A bricolage perspective on service innovation

Lars Witell, Heiko Gebauer, Elina Jaakkola, Wafa Hammedi, Lia Patricio, Helen Perks

Research output: Contribution to journalArticlepeer-review


Service innovation is often viewed as a process of accessing the necessary resources, (re)combining them, and converting them into new services. The current knowledge on success factors for service innovation, such as formalized new service development (NSD) processes, predominantly comes from studying large firms with a relatively stable resource base. However, this neglect situations in which organizations face severe resource constraints. This paper argues that under such constraints, a formalized new service development process could be counter-productive and a bricolage perspective might better explain service innovation in resource-constrained environments. In this conceptual paper, we propose that four critical bricolage capabilities (addressing resource scarcity actively, making do with what is available, improvising when recombining resources, and networking with external partners) influence service innovation outcomes. Empirical illustrations from five organizations substantiate our conceptual development. Our discussion leads to a framework and four testable propositions that can guide further service research.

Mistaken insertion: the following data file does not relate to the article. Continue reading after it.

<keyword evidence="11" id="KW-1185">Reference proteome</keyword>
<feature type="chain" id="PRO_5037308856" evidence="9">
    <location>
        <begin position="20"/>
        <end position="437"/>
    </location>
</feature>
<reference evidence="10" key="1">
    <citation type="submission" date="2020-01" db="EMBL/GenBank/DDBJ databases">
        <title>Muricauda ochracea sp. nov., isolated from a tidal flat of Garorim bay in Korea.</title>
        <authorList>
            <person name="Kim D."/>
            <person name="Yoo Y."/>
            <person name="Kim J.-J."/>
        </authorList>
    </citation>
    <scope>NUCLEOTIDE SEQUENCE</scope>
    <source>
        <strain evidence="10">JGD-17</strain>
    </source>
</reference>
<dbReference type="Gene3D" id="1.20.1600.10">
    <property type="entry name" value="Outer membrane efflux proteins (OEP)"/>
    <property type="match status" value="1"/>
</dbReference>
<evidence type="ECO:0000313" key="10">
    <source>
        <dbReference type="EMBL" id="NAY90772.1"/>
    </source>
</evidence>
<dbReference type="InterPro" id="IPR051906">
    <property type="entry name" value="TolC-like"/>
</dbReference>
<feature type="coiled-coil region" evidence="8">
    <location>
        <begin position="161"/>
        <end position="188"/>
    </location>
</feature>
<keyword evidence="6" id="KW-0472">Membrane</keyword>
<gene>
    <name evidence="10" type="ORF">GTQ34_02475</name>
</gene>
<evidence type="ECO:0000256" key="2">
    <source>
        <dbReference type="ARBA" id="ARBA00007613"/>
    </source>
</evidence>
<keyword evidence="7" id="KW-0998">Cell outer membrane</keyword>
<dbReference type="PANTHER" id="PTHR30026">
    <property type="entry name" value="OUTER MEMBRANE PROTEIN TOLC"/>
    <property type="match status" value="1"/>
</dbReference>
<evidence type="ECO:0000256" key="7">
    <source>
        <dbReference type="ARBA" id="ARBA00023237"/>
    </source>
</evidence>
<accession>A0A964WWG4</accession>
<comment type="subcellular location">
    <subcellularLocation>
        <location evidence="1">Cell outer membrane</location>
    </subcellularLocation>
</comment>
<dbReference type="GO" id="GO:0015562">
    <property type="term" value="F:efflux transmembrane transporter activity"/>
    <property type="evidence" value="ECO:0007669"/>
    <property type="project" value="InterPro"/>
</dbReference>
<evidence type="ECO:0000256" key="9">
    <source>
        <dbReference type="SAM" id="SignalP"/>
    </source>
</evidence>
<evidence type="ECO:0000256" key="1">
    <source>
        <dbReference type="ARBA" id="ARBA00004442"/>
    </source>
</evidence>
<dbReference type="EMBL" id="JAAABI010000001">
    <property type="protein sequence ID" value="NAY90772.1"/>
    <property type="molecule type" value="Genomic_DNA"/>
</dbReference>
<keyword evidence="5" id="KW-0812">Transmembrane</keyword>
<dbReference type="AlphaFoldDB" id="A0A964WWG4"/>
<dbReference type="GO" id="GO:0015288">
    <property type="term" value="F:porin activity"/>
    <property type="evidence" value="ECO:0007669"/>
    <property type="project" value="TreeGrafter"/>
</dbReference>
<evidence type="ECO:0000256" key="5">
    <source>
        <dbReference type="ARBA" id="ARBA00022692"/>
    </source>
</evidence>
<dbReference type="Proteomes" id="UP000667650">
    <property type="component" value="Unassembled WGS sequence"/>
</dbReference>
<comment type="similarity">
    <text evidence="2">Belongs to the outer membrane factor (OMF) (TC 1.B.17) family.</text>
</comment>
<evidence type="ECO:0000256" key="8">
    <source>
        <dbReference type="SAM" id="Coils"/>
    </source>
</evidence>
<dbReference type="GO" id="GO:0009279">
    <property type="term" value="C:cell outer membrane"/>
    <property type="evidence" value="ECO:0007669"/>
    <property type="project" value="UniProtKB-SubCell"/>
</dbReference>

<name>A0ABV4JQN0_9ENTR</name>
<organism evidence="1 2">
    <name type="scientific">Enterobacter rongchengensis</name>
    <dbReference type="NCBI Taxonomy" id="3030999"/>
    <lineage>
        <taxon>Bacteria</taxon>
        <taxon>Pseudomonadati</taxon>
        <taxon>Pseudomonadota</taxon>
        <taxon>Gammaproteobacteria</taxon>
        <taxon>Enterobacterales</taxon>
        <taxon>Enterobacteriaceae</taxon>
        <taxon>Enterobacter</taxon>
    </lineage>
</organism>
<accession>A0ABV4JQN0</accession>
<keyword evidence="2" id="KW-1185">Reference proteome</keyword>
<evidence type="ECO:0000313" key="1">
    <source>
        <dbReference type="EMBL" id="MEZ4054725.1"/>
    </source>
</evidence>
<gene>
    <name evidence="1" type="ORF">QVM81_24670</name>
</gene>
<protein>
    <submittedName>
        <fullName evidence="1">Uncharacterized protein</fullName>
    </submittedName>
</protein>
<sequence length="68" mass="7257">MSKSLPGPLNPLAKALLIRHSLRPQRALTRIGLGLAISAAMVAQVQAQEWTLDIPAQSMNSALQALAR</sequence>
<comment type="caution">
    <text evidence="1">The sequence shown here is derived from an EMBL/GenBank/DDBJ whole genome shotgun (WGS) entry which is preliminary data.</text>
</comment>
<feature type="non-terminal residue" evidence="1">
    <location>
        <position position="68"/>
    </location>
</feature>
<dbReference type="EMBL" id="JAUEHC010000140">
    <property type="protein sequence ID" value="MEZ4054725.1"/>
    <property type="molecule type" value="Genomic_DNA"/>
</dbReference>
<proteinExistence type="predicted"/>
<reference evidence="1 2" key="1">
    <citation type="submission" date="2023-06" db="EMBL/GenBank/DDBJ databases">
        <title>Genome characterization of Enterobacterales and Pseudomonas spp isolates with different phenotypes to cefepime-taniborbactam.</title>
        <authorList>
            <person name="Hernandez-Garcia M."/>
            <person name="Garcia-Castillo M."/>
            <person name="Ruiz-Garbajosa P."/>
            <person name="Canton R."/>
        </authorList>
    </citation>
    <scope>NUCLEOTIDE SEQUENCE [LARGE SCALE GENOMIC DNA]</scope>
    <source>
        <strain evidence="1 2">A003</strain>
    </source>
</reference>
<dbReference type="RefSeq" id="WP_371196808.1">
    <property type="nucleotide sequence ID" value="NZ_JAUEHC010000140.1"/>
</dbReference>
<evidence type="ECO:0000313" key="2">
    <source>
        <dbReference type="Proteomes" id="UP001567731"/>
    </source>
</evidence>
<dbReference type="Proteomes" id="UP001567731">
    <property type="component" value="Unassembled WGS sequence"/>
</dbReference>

Original languageEnglish
Pages (from-to)290-298
Number of pages9
JournalJournal of Business Research
Publication statusPublished - 1 Oct 2017


  • Bricolage
  • Capabilities
  • Entrepreneurship
  • Resource-constrained environments
  • Service innovation
  • Social innovation


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